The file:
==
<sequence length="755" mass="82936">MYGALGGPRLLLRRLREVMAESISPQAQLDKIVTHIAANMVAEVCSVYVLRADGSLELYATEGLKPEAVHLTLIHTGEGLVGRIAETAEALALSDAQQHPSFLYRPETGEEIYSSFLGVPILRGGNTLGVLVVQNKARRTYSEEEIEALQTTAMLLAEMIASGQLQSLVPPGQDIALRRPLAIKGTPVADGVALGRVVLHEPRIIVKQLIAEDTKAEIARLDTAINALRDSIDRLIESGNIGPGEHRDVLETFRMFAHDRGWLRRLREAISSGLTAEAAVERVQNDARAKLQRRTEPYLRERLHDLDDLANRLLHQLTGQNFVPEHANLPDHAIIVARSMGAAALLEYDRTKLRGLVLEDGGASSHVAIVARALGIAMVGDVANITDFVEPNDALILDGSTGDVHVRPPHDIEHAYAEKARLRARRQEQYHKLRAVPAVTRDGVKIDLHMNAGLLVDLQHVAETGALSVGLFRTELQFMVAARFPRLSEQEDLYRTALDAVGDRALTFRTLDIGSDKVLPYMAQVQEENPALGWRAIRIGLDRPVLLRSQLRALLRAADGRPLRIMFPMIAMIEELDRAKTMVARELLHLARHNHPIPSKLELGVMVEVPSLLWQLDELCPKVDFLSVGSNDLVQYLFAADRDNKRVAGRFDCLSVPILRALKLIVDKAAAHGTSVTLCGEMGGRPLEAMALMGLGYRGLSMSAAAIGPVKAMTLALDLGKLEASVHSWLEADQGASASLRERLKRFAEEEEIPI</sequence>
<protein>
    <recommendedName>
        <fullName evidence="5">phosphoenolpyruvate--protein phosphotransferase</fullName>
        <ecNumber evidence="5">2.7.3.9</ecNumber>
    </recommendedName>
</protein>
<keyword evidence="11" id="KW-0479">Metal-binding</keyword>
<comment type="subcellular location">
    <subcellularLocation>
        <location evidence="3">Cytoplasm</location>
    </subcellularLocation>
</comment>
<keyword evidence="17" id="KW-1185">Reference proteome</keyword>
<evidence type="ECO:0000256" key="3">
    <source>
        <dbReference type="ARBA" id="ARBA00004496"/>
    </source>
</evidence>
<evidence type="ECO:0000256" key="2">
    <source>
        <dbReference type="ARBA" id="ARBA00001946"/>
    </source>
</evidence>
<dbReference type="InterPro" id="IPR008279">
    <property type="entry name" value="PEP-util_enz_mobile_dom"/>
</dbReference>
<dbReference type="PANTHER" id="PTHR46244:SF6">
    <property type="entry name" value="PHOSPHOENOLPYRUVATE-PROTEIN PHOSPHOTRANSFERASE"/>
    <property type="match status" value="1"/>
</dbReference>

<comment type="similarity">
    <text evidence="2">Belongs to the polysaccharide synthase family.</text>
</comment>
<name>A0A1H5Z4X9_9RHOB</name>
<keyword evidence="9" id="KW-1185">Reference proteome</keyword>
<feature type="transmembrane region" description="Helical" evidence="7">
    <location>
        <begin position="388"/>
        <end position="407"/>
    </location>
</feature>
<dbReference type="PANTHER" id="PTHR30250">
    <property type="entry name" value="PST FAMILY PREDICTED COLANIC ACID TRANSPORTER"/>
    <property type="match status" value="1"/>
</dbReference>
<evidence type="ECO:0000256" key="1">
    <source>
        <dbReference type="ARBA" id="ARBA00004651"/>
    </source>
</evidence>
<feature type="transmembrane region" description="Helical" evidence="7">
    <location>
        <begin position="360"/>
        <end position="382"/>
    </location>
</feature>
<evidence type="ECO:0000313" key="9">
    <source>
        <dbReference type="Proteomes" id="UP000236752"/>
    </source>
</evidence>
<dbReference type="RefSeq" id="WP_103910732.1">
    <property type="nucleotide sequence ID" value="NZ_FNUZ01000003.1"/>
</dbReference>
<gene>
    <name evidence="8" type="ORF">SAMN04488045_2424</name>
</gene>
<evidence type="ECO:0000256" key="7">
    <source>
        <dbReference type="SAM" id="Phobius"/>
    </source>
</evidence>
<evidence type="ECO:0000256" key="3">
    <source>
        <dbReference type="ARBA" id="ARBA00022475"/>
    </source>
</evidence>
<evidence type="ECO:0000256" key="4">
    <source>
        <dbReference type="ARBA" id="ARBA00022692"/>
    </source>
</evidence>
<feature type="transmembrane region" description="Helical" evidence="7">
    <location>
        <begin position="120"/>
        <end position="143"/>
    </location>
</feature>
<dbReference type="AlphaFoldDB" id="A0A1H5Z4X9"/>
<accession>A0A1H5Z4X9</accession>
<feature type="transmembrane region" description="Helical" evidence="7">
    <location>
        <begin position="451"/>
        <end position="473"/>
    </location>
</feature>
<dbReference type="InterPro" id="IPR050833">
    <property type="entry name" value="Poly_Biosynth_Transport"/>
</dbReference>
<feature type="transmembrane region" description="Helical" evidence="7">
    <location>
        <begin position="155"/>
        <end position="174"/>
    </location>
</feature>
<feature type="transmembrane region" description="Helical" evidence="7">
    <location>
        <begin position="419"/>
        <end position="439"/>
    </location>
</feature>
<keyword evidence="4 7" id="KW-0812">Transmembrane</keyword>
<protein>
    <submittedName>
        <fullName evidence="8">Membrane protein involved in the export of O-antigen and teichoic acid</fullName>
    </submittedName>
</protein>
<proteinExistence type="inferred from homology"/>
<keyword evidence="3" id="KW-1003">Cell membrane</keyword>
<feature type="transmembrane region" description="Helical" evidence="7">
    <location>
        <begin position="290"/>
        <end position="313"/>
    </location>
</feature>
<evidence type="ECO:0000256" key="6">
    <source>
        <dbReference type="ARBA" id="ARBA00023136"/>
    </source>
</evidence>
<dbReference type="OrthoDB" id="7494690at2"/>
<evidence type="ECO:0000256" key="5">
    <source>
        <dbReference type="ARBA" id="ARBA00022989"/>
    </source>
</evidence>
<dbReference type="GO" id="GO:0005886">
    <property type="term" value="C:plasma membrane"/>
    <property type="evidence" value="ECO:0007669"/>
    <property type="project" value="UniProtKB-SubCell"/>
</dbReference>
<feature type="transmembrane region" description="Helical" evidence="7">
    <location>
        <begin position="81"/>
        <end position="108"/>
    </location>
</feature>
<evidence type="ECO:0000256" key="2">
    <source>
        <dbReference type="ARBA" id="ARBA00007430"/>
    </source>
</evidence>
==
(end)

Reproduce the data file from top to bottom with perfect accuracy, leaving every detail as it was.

<sequence length="755" mass="82936">MYGALGGPRLLLRRLREVMAESISPQAQLDKIVTHIAANMVAEVCSVYVLRADGSLELYATEGLKPEAVHLTLIHTGEGLVGRIAETAEALALSDAQQHPSFLYRPETGEEIYSSFLGVPILRGGNTLGVLVVQNKARRTYSEEEIEALQTTAMLLAEMIASGQLQSLVPPGQDIALRRPLAIKGTPVADGVALGRVVLHEPRIIVKQLIAEDTKAEIARLDTAINALRDSIDRLIESGNIGPGEHRDVLETFRMFAHDRGWLRRLREAISSGLTAEAAVERVQNDARAKLQRRTEPYLRERLHDLDDLANRLLHQLTGQNFVPEHANLPDHAIIVARSMGAAALLEYDRTKLRGLVLEDGGASSHVAIVARALGIAMVGDVANITDFVEPNDALILDGSTGDVHVRPPHDIEHAYAEKARLRARRQEQYHKLRAVPAVTRDGVKIDLHMNAGLLVDLQHVAETGALSVGLFRTELQFMVAARFPRLSEQEDLYRTALDAVGDRALTFRTLDIGSDKVLPYMAQVQEENPALGWRAIRIGLDRPVLLRSQLRALLRAADGRPLRIMFPMIAMIEELDRAKTMVARELLHLARHNHPIPSKLELGVMVEVPSLLWQLDELCPKVDFLSVGSNDLVQYLFAADRDNKRVAGRFDCLSVPILRALKLIVDKAAAHGTSVTLCGEMGGRPLEAMALMGLGYRGLSMSAAAIGPVKAMTLALDLGKLEASVHSWLEADQGASASLRERLKRFAEEEEIPI</sequence>
<protein>
    <recommendedName>
        <fullName evidence="5">phosphoenolpyruvate--protein phosphotransferase</fullName>
        <ecNumber evidence="5">2.7.3.9</ecNumber>
    </recommendedName>
</protein>
<keyword evidence="11" id="KW-0479">Metal-binding</keyword>
<comment type="subcellular location">
    <subcellularLocation>
        <location evidence="3">Cytoplasm</location>
    </subcellularLocation>
</comment>
<keyword evidence="17" id="KW-1185">Reference proteome</keyword>
<evidence type="ECO:0000256" key="3">
    <source>
        <dbReference type="ARBA" id="ARBA00004496"/>
    </source>
</evidence>
<evidence type="ECO:0000256" key="2">
    <source>
        <dbReference type="ARBA" id="ARBA00001946"/>
    </source>
</evidence>
<dbReference type="InterPro" id="IPR008279">
    <property type="entry name" value="PEP-util_enz_mobile_dom"/>
</dbReference>
<dbReference type="PANTHER" id="PTHR46244:SF6">
    <property type="entry name" value="PHOSPHOENOLPYRUVATE-PROTEIN PHOSPHOTRANSFERASE"/>
    <property type="match status" value="1"/>
</dbReference>

<comment type="similarity">
    <text evidence="2">Belongs to the polysaccharide synthase family.</text>
</comment>
<name>A0A1H5Z4X9_9RHOB</name>
<keyword evidence="9" id="KW-1185">Reference proteome</keyword>
<feature type="transmembrane region" description="Helical" evidence="7">
    <location>
        <begin position="388"/>
        <end position="407"/>
    </location>
</feature>
<dbReference type="PANTHER" id="PTHR30250">
    <property type="entry name" value="PST FAMILY PREDICTED COLANIC ACID TRANSPORTER"/>
    <property type="match status" value="1"/>
</dbReference>
<evidence type="ECO:0000256" key="1">
    <source>
        <dbReference type="ARBA" id="ARBA00004651"/>
    </source>
</evidence>
<feature type="transmembrane region" description="Helical" evidence="7">
    <location>
        <begin position="360"/>
        <end position="382"/>
    </location>
</feature>
<evidence type="ECO:0000313" key="9">
    <source>
        <dbReference type="Proteomes" id="UP000236752"/>
    </source>
</evidence>
<dbReference type="RefSeq" id="WP_103910732.1">
    <property type="nucleotide sequence ID" value="NZ_FNUZ01000003.1"/>
</dbReference>
<gene>
    <name evidence="8" type="ORF">SAMN04488045_2424</name>
</gene>
<evidence type="ECO:0000256" key="7">
    <source>
        <dbReference type="SAM" id="Phobius"/>
    </source>
</evidence>
<evidence type="ECO:0000256" key="3">
    <source>
        <dbReference type="ARBA" id="ARBA00022475"/>
    </source>
</evidence>
<evidence type="ECO:0000256" key="4">
    <source>
        <dbReference type="ARBA" id="ARBA00022692"/>
    </source>
</evidence>
<feature type="transmembrane region" description="Helical" evidence="7">
    <location>
        <begin position="120"/>
        <end position="143"/>
    </location>
</feature>
<dbReference type="AlphaFoldDB" id="A0A1H5Z4X9"/>
<accession>A0A1H5Z4X9</accession>
<feature type="transmembrane region" description="Helical" evidence="7">
    <location>
        <begin position="451"/>
        <end position="473"/>
    </location>
</feature>
<dbReference type="InterPro" id="IPR050833">
    <property type="entry name" value="Poly_Biosynth_Transport"/>
</dbReference>
<feature type="transmembrane region" description="Helical" evidence="7">
    <location>
        <begin position="155"/>
        <end position="174"/>
    </location>
</feature>
<feature type="transmembrane region" description="Helical" evidence="7">
    <location>
        <begin position="419"/>
        <end position="439"/>
    </location>
</feature>
<keyword evidence="4 7" id="KW-0812">Transmembrane</keyword>
<protein>
    <submittedName>
        <fullName evidence="8">Membrane protein involved in the export of O-antigen and teichoic acid</fullName>
    </submittedName>
</protein>
<proteinExistence type="inferred from homology"/>
<keyword evidence="3" id="KW-1003">Cell membrane</keyword>
<feature type="transmembrane region" description="Helical" evidence="7">
    <location>
        <begin position="290"/>
        <end position="313"/>
    </location>
</feature>
<evidence type="ECO:0000256" key="6">
    <source>
        <dbReference type="ARBA" id="ARBA00023136"/>
    </source>
</evidence>
<dbReference type="OrthoDB" id="7494690at2"/>
<evidence type="ECO:0000256" key="5">
    <source>
        <dbReference type="ARBA" id="ARBA00022989"/>
    </source>
</evidence>
<dbReference type="GO" id="GO:0005886">
    <property type="term" value="C:plasma membrane"/>
    <property type="evidence" value="ECO:0007669"/>
    <property type="project" value="UniProtKB-SubCell"/>
</dbReference>
<feature type="transmembrane region" description="Helical" evidence="7">
    <location>
        <begin position="81"/>
        <end position="108"/>
    </location>
</feature>
<evidence type="ECO:0000256" key="2">
    <source>
        <dbReference type="ARBA" id="ARBA00007430"/>
    </source>
</evidence>